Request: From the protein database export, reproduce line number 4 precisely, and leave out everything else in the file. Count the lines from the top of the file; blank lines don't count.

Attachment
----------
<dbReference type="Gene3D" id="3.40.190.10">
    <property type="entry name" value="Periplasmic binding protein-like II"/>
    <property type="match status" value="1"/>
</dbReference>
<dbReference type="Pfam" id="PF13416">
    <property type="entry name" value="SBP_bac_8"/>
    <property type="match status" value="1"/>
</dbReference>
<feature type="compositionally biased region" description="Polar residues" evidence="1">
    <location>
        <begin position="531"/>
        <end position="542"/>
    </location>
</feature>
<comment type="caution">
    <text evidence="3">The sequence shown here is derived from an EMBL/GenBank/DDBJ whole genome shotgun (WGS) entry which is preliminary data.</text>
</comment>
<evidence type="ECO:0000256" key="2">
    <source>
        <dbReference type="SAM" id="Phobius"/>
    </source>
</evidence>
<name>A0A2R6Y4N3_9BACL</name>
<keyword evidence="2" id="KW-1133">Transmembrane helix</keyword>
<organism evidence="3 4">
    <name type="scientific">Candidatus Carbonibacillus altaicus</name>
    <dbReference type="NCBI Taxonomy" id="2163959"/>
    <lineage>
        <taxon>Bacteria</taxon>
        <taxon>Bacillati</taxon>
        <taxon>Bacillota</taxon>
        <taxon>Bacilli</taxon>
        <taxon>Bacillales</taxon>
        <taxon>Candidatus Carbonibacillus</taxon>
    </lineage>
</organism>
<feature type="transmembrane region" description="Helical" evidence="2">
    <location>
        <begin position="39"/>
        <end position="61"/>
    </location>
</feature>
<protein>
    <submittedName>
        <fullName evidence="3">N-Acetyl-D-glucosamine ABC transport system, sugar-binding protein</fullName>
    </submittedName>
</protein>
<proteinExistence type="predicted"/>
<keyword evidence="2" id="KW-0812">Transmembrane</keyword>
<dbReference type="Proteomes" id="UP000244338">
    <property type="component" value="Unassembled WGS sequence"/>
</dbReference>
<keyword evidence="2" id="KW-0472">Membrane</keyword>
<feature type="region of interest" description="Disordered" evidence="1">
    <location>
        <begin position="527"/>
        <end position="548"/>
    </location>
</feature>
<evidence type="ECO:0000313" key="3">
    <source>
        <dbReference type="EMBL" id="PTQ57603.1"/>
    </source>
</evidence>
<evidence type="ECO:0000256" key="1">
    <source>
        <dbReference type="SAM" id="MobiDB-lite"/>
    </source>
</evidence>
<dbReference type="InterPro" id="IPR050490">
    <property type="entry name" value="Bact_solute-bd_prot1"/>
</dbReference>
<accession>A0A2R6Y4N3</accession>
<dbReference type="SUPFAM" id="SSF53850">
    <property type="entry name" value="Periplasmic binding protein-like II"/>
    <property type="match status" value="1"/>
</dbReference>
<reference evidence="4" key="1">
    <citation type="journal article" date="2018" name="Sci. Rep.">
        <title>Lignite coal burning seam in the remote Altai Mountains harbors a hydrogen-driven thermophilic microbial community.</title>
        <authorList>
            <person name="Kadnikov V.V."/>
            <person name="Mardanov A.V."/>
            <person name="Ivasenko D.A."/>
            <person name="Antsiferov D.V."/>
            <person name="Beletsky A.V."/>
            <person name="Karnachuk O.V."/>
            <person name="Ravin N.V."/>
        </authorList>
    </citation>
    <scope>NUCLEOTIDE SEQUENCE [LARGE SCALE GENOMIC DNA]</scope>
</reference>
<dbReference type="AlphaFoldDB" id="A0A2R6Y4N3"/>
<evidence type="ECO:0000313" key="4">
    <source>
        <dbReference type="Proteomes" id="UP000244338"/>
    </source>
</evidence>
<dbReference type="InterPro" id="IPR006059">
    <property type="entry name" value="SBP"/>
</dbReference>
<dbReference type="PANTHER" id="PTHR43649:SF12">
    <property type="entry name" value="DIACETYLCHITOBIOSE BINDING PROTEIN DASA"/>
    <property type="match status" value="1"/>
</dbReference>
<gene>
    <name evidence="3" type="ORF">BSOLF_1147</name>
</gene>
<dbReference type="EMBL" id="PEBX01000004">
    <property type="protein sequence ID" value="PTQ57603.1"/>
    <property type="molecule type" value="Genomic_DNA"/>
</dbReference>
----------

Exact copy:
</dbReference>